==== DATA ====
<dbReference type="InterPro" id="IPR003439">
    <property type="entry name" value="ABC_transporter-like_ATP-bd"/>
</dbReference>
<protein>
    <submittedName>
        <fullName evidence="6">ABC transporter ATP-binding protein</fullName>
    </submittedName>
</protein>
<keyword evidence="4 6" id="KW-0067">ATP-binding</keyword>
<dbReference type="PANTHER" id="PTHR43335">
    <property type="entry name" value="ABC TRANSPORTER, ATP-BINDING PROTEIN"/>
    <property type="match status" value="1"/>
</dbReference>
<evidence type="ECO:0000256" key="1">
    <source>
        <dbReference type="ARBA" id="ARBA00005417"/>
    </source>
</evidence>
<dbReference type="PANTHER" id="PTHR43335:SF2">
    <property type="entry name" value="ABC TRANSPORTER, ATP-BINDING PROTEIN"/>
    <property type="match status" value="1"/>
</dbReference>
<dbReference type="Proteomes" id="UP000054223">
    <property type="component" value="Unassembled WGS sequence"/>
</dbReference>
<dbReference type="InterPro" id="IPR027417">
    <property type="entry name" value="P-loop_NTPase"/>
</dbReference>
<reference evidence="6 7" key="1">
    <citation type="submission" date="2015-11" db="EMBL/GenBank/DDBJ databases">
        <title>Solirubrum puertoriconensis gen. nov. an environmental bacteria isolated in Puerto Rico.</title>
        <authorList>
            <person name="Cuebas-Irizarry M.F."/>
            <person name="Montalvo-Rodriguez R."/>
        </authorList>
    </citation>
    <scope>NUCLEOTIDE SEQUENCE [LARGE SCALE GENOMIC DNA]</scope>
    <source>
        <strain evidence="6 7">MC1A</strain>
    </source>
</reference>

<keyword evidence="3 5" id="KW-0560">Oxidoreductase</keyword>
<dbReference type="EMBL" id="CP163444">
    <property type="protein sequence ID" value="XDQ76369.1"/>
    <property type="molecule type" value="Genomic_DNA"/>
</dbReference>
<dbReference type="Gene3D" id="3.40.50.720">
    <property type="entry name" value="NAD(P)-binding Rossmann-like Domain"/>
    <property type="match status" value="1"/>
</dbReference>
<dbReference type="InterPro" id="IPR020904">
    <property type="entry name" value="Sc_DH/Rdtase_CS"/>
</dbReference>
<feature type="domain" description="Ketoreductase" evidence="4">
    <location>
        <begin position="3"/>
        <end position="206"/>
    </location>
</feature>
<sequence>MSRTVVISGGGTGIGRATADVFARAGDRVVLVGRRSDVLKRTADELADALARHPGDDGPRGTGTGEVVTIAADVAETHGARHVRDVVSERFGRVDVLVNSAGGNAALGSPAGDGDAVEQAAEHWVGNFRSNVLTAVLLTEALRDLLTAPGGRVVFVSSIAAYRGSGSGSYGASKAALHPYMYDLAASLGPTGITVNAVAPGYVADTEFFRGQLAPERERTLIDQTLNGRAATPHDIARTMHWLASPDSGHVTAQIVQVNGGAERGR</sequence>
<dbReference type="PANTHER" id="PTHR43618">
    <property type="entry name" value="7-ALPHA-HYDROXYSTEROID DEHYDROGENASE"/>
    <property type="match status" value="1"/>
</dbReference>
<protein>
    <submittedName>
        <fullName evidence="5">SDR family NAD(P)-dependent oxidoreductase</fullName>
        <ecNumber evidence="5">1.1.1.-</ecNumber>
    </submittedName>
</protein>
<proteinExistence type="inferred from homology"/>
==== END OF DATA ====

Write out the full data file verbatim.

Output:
<dbReference type="InterPro" id="IPR003439">
    <property type="entry name" value="ABC_transporter-like_ATP-bd"/>
</dbReference>
<protein>
    <submittedName>
        <fullName evidence="6">ABC transporter ATP-binding protein</fullName>
    </submittedName>
</protein>
<keyword evidence="4 6" id="KW-0067">ATP-binding</keyword>
<dbReference type="PANTHER" id="PTHR43335">
    <property type="entry name" value="ABC TRANSPORTER, ATP-BINDING PROTEIN"/>
    <property type="match status" value="1"/>
</dbReference>
<evidence type="ECO:0000256" key="1">
    <source>
        <dbReference type="ARBA" id="ARBA00005417"/>
    </source>
</evidence>
<dbReference type="PANTHER" id="PTHR43335:SF2">
    <property type="entry name" value="ABC TRANSPORTER, ATP-BINDING PROTEIN"/>
    <property type="match status" value="1"/>
</dbReference>
<dbReference type="Proteomes" id="UP000054223">
    <property type="component" value="Unassembled WGS sequence"/>
</dbReference>
<dbReference type="InterPro" id="IPR027417">
    <property type="entry name" value="P-loop_NTPase"/>
</dbReference>
<reference evidence="6 7" key="1">
    <citation type="submission" date="2015-11" db="EMBL/GenBank/DDBJ databases">
        <title>Solirubrum puertoriconensis gen. nov. an environmental bacteria isolated in Puerto Rico.</title>
        <authorList>
            <person name="Cuebas-Irizarry M.F."/>
            <person name="Montalvo-Rodriguez R."/>
        </authorList>
    </citation>
    <scope>NUCLEOTIDE SEQUENCE [LARGE SCALE GENOMIC DNA]</scope>
    <source>
        <strain evidence="6 7">MC1A</strain>
    </source>
</reference>

<keyword evidence="3 5" id="KW-0560">Oxidoreductase</keyword>
<dbReference type="EMBL" id="CP163444">
    <property type="protein sequence ID" value="XDQ76369.1"/>
    <property type="molecule type" value="Genomic_DNA"/>
</dbReference>
<dbReference type="Gene3D" id="3.40.50.720">
    <property type="entry name" value="NAD(P)-binding Rossmann-like Domain"/>
    <property type="match status" value="1"/>
</dbReference>
<dbReference type="InterPro" id="IPR020904">
    <property type="entry name" value="Sc_DH/Rdtase_CS"/>
</dbReference>
<feature type="domain" description="Ketoreductase" evidence="4">
    <location>
        <begin position="3"/>
        <end position="206"/>
    </location>
</feature>
<sequence>MSRTVVISGGGTGIGRATADVFARAGDRVVLVGRRSDVLKRTADELADALARHPGDDGPRGTGTGEVVTIAADVAETHGARHVRDVVSERFGRVDVLVNSAGGNAALGSPAGDGDAVEQAAEHWVGNFRSNVLTAVLLTEALRDLLTAPGGRVVFVSSIAAYRGSGSGSYGASKAALHPYMYDLAASLGPTGITVNAVAPGYVADTEFFRGQLAPERERTLIDQTLNGRAATPHDIARTMHWLASPDSGHVTAQIVQVNGGAERGR</sequence>
<dbReference type="PANTHER" id="PTHR43618">
    <property type="entry name" value="7-ALPHA-HYDROXYSTEROID DEHYDROGENASE"/>
    <property type="match status" value="1"/>
</dbReference>
<protein>
    <submittedName>
        <fullName evidence="5">SDR family NAD(P)-dependent oxidoreductase</fullName>
        <ecNumber evidence="5">1.1.1.-</ecNumber>
    </submittedName>
</protein>
<proteinExistence type="inferred from homology"/>